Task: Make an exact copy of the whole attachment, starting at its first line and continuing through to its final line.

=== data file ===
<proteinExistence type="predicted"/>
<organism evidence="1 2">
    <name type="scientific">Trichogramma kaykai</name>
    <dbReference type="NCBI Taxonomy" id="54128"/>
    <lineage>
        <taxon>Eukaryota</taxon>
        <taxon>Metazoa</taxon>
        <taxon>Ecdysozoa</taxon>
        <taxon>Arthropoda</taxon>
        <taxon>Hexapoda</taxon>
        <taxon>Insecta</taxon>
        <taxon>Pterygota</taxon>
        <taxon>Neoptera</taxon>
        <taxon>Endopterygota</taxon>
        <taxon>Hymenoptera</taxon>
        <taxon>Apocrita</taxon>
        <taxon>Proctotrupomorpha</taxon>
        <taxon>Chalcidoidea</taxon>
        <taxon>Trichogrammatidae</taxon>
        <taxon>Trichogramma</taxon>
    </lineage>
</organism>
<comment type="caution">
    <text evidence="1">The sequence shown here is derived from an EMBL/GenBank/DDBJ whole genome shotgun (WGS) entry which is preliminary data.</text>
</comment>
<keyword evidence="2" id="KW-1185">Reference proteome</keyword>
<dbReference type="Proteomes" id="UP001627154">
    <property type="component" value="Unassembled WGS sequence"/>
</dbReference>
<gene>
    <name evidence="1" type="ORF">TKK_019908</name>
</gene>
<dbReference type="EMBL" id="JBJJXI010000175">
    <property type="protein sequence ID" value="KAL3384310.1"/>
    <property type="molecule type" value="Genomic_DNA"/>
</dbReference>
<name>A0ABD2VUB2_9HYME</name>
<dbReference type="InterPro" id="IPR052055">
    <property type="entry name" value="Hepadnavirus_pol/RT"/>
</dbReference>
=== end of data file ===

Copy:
<proteinExistence type="predicted"/>
<organism evidence="1 2">
    <name type="scientific">Trichogramma kaykai</name>
    <dbReference type="NCBI Taxonomy" id="54128"/>
    <lineage>
        <taxon>Eukaryota</taxon>
        <taxon>Metazoa</taxon>
        <taxon>Ecdysozoa</taxon>
        <taxon>Arthropoda</taxon>
        <taxon>Hexapoda</taxon>
        <taxon>Insecta</taxon>
        <taxon>Pterygota</taxon>
        <taxon>Neoptera</taxon>
        <taxon>Endopterygota</taxon>
        <taxon>Hymenoptera</taxon>
        <taxon>Apocrita</taxon>
        <taxon>Proctotrupomorpha</taxon>
        <taxon>Chalcidoidea</taxon>
        <taxon>Trichogrammatidae</taxon>
        <taxon>Trichogramma</taxon>
    </lineage>
</organism>
<comment type="caution">
    <text evidence="1">The sequence shown here is derived from an EMBL/GenBank/DDBJ whole genome shotgun (WGS) entry which is preliminary data.</text>
</comment>
<keyword evidence="2" id="KW-1185">Reference proteome</keyword>
<dbReference type="Proteomes" id="UP001627154">
    <property type="component" value="Unassembled WGS sequence"/>
</dbReference>
<gene>
    <name evidence="1" type="ORF">TKK_019908</name>
</gene>
<dbReference type="EMBL" id="JBJJXI010000175">
    <property type="protein sequence ID" value="KAL3384310.1"/>
    <property type="molecule type" value="Genomic_DNA"/>
</dbReference>
<name>A0ABD2VUB2_9HYME</name>
<dbReference type="InterPro" id="IPR052055">
    <property type="entry name" value="Hepadnavirus_pol/RT"/>
</dbReference>